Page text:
For the Vatican, the decision to elect former Cardinal Jorge Mario Bergoglio of Buenos Aires as the new leader of 1.2 billion Catholics worldwide was a sacred act. But for secular Rome, the election of Pope Francis was an eagerly anticipated business decision that turned out almost exactly as the city had hoped.
Although billions of Catholics were saddened by the surprise Feb. 11 announcement that Benedict XVI would step down, Rome's tourism industry was ecstatic. Hotel bookings shot up by more than 10 percent -- with one travel site even reporting a 60 percent increase in inquires from Germany, Benedict’s homeland -- helping to pump much-needed revenue into the city during its traditional low season.
Indeed, some 300,000 pilgrims descended on Rome to bid farewell to Benedict XVI this week and to witness a rare, and some might say, outdated ritual steeped in centuries-old tradition -- even though many iconic sites in the Eternal City, including the Sistine Chapel, were closed.
Some hotels near the Vatican have raised rates as much as 1,000 euros ($1,274) a night, while others, like the Metropolis Hotel, imposed only modest increases.
"We're booked up, we've had to turn people away!" Metropolis Director Antonio Galati told the Agence France-Presse. The 55-room hotel, which is only a short walk from St. Peter's Square, is actually a converted 16th-century clergy house. The hotel offered a “conclave package” for visitors, including meals in a former canteen used by Catholic priests for centuries.
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Speaking about his preference for the next pope, a day before the big announcement, Galati said, “A South American pope would be great. Or a Mexican. In fact, anyone from the Americas.”
For Galati, and many others around the world, their wish finally came true.
Word that a South American would ascend to the highest post in the Catholic Church was cause for celebration in the Italian capital, and Roman journalists were never shy about their preference in the matter.
Italian daily newspaper La Repubblica headlined a recent article, “We’re Rooting for an American Pope to Bring More Tourists to the Capital.”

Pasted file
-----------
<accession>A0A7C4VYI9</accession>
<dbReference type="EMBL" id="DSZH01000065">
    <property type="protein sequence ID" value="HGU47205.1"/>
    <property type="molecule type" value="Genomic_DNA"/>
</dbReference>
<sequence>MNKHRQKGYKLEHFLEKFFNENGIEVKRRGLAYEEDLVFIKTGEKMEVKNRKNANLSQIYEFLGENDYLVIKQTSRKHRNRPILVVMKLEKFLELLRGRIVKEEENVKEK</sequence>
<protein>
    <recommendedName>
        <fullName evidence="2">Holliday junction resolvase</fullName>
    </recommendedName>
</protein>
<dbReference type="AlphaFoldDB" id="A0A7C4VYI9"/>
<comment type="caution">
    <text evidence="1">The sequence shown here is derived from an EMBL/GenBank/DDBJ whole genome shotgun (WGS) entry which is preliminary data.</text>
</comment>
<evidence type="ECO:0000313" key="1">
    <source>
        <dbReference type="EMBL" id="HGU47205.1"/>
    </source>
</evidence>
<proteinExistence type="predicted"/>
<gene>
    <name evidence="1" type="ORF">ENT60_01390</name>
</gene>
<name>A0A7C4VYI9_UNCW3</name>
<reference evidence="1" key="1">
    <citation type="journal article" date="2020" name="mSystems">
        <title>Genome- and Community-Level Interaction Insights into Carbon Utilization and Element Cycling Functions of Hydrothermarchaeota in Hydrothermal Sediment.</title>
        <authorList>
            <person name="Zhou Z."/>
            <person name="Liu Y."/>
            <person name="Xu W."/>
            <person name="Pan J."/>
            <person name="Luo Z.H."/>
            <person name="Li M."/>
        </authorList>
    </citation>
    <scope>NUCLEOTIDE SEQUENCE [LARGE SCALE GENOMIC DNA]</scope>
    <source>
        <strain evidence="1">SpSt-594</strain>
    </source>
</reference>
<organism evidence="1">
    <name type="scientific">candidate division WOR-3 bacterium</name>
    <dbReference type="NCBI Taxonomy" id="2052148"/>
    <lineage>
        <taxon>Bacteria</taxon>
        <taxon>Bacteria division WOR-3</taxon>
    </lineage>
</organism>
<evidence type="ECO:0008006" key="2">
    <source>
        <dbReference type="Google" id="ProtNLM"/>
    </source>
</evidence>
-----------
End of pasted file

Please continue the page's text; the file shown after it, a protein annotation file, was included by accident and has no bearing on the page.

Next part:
It’s well-known Benedict XVI never rose to the superstar-like status of John Paul II, at home or around the world, and Benedict's likeness did little to boost sales at the numerous souvenir shops on Via della Conciliazione. Several local reports said shop owners made more profit on John Paul II paraphernalia after his death, than they ever did with images of Benedict XVI, the first pope in 600 years to voluntarily step down.
With the election of the 266th pope in the Catholic Church's 2,000-year history, there’s widespread renewed optimism that Pope Francis’ likeness may prove more profitable than his predecessor. There's also hope that Catholics in Latin America, who represent about 40 percent of the religion’s faithful, will come in droves to visit Pope Francis' new papal home.
Giuseppe Roscioli, president of Italian hotel association Federalberghi, one of the country's largest, told Il Sussidiario that he expected 10 percent more visitors in Rome for the entire month of March alone.
“We have an average occupancy rate [at hotels] of around 65 percent, so it will be at about 75 percent now,” he said, adding, “There is still plenty of space available.”
In an interview before Wednesday's announcement of a new pope, Roscioli told the newspaper that what happens next depends entirely on the nationality of the new leader.
“Usually, as always happens in these situations, the faithful from the Pope’s home country arrive, but this depends on the country,” he said.
“If it’s a pope from New Guinea, there will not likely be a large influx. If it is, however, a South American … then maybe the flow would increase, as we’ve seen in past years.”
Roscioli noted the media presence and headlines around the world were invaluable to the city and provided the type of advertising that would otherwise be impossible to afford.
For tourism-dependent Rome, where the Vatican is arguably the star attraction, the announcement of Pope Francis is only the beginning. Next week is the papal installation, and presidents, prime ministers, religious leaders and thousands of pilgrims will flock to St. Peter’s Square to hear the new pope's first speech.
Vice President Joe Biden will lead a U.S. delegation to Rome for the occasion, which will be held on Tuesday.
While no one knows exactly how many people will descend on Rome for the pope's installation, Mario Vallorosi, head of the Rome office of the government’s Civil Protection service, said on Monday, before the election, “If the new pope is Latin American, he will draw huge crowds.”
The tourism buzz is unlikely to end after the formalities unfold. The Catholic Travel Center and other travel agents have noted that prospective visitors are already planning for trips toward the end of 2013 and into the new year.
“We’re already seeing significant interest in people organizing travel for next year to be in Rome to see the new pope because it’s a big deal,” Scott Scherer, owner of Catholic Travel Center, told NBC News. “It’s certainly something that animates the entire Catholic world.”
And, by association, Rome.